Too Heavy to Bear

When it comes to weigh-ins, some days just tip the scale more than others. Yesterday seemed heavy. Do you ever have days like that? Days when you catch your breath just in time to have it knocked from your lungs again? For me, it’s not even always about my own “stuff”. Sometimes other people’s “stuff” gives me a hard reality check and brings me to my knees. I find myself wondering about grace in these moments.

Is there grace for even THIS? Is it enough?!

I know the answer. I know the truth. Still, sometimes I want to ask Him just to hear it again, afresh. “My grace is sufficient for you, for my power is made perfect in weakness.” (2 Cor 12:9)

Perfect power.

That’s what He has. Weakness? We’ve got it. BOY do we have it:

  • Lost jobs.
  • Unborn babies resting in heaven before they even lay in the arms of their waiting mommas and daddies.
  • Heartbreaking loss of loved ones.
  • Nervous anticipation of test results, meeting outcomes, interviews.
  • Broken families, hurting children.
  • Cancer.
  • Alzheimer’s.
  • Illness.
  • Dreams deferred.
  • Failure.

The list goes on and on.  The good news is –

So does the GRACE.

The world will tell you

“God doesn’t give you more than you can handle.”

“You are strong enough.”

Don’t believe it, friend. You feel weak and defeated because you are not strong enough. You are weary and worn, and you can’t bear to take another step. You can’t handle this. I can’t handle this.

So when you do take another step (even though you can’t), and when you do take another breath (even though your chest heaves a thousand pounds of weight to bring the air in), and when you do stand (in spite of your exhaustion),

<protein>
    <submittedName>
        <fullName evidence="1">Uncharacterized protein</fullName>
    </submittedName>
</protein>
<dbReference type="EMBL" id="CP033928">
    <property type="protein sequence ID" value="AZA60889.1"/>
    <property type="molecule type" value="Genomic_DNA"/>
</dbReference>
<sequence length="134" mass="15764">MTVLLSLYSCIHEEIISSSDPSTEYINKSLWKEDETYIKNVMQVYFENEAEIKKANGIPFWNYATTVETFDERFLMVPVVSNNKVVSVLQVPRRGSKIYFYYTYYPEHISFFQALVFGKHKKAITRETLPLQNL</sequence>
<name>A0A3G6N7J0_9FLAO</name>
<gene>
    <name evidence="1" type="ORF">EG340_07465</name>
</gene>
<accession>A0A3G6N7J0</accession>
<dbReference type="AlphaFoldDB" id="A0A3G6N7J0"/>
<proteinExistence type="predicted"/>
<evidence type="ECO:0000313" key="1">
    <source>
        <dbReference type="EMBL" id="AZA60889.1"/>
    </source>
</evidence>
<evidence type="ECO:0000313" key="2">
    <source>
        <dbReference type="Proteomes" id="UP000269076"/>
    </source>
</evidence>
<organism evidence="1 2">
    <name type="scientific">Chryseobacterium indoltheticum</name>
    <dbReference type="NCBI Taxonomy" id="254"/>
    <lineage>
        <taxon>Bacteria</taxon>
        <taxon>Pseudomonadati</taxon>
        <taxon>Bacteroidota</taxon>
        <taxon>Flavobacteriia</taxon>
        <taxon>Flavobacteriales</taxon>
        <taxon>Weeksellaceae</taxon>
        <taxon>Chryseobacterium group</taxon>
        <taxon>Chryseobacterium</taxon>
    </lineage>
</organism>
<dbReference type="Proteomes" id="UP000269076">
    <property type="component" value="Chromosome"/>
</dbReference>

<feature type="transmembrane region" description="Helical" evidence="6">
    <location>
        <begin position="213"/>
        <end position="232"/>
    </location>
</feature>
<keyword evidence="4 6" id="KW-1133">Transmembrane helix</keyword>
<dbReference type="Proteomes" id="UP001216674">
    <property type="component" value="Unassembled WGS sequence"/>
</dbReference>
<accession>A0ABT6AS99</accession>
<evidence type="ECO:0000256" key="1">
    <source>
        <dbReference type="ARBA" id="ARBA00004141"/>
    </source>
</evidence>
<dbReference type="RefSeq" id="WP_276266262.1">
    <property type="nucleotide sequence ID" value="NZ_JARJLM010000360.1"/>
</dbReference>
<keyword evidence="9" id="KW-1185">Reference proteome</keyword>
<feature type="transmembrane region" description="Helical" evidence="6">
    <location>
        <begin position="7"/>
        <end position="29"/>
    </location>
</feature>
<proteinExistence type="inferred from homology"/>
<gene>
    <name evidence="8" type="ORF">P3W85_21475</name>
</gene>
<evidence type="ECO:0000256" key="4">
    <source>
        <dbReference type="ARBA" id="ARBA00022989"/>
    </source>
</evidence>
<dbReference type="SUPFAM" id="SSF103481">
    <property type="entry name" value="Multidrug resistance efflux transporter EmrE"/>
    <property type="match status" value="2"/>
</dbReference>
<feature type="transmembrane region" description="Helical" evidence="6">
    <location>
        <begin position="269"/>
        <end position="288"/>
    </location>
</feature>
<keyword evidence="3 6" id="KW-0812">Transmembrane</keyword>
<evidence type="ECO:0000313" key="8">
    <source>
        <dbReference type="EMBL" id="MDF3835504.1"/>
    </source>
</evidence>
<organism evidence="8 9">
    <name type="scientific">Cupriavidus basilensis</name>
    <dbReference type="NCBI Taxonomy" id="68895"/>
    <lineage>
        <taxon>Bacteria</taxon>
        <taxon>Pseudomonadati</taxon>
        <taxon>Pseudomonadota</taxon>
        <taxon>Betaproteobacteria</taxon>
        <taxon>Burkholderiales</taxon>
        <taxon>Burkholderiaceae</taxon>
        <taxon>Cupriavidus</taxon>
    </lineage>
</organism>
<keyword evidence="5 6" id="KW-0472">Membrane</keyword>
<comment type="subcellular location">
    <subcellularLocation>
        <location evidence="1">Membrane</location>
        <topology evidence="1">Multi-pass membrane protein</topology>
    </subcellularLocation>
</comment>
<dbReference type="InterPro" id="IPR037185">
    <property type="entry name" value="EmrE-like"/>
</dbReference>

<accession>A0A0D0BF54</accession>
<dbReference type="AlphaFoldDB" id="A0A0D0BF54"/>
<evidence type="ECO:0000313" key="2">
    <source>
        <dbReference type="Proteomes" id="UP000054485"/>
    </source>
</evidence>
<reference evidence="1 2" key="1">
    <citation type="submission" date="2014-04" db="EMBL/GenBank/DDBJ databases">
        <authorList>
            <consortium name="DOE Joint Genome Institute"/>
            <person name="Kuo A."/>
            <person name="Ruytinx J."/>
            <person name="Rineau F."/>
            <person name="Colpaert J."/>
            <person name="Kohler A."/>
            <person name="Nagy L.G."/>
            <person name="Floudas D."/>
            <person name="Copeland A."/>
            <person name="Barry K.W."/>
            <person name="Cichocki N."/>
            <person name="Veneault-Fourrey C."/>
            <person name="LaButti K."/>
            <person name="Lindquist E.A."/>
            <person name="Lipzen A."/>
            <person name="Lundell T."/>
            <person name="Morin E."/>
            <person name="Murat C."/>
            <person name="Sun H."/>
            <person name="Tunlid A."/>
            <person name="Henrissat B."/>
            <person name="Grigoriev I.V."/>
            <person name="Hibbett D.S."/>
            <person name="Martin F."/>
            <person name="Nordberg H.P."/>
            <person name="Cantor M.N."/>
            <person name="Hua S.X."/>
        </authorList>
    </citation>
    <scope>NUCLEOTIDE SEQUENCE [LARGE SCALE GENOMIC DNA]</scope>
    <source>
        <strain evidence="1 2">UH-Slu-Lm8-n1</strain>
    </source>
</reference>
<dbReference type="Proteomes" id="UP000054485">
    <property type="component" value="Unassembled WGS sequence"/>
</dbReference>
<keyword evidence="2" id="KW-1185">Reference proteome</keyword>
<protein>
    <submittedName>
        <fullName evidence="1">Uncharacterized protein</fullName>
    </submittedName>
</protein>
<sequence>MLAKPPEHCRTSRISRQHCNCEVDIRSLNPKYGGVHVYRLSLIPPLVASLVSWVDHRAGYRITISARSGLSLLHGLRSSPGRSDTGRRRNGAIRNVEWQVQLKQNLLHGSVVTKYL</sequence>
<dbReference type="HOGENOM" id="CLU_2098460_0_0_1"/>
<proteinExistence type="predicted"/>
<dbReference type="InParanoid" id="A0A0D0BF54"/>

just remember –

this is GRACE.

Jesus NEVER tells us that we can walk through this life without pain. He doesn’t promise not to give us anything we can’t handle. He doesn’t promise us prosperity or earthly wealth. He doesn’t say it won’t be hard. In fact, He assures us it will be. And then He invites us to rest…not to stop working – not to stop trudging through the “field” of pain, but to labor alongside THE ONE who can bear the weight we cannot bear.

“Come to me, all who labor and are heavy laden (weighed down), and I will give you rest. Take my yoke upon you, and learn from me, for I am gentle and lowly in heart, and you will find rest for your souls.” (Matt 11: 28-29, emphasis added)

Today, I am praying for weary and hurting friends. I am remembering that the weight is more than they (or I) can bear, and I am praying they will find rest for their souls.

GRACE and rest, my soul-weary friends.

Our Momma

Sarah and I called mom today and shared a 3-way call to give her a gift “together”. Thankfully technology allows us to connect in so many ways to help ease the ache of the distance. Her voice broke as she tried to express a Mother’s Day wish to us and tell us what great mommas she thinks we are. I think I probably speak for both of us when I say that hearing a compliment like that from her, carries greater weight than hearing it from anyone else, except maybe my own children. It’s like having an expert in your field tell you what a great job you’re doing in your work. There’s nothing quite like it! ❤

As I held my 11 year old in a long hug tonight, I told him how much I love him. We went back and forth trying to love each other more, and finally I played the only card I could to win: “I loved you before you loved me.”

“What?!” he questioned, immediately defending his unborn self for not loving me first. I told him no matter how many infinities he adds on, I still started loving him first, so I win. 🙂  I smiled as I thought about how the kids have no memory of when they started loving me. They just grew into it. I, however, loved them from the moment I knew they existed (and I loved the idea of them even before that).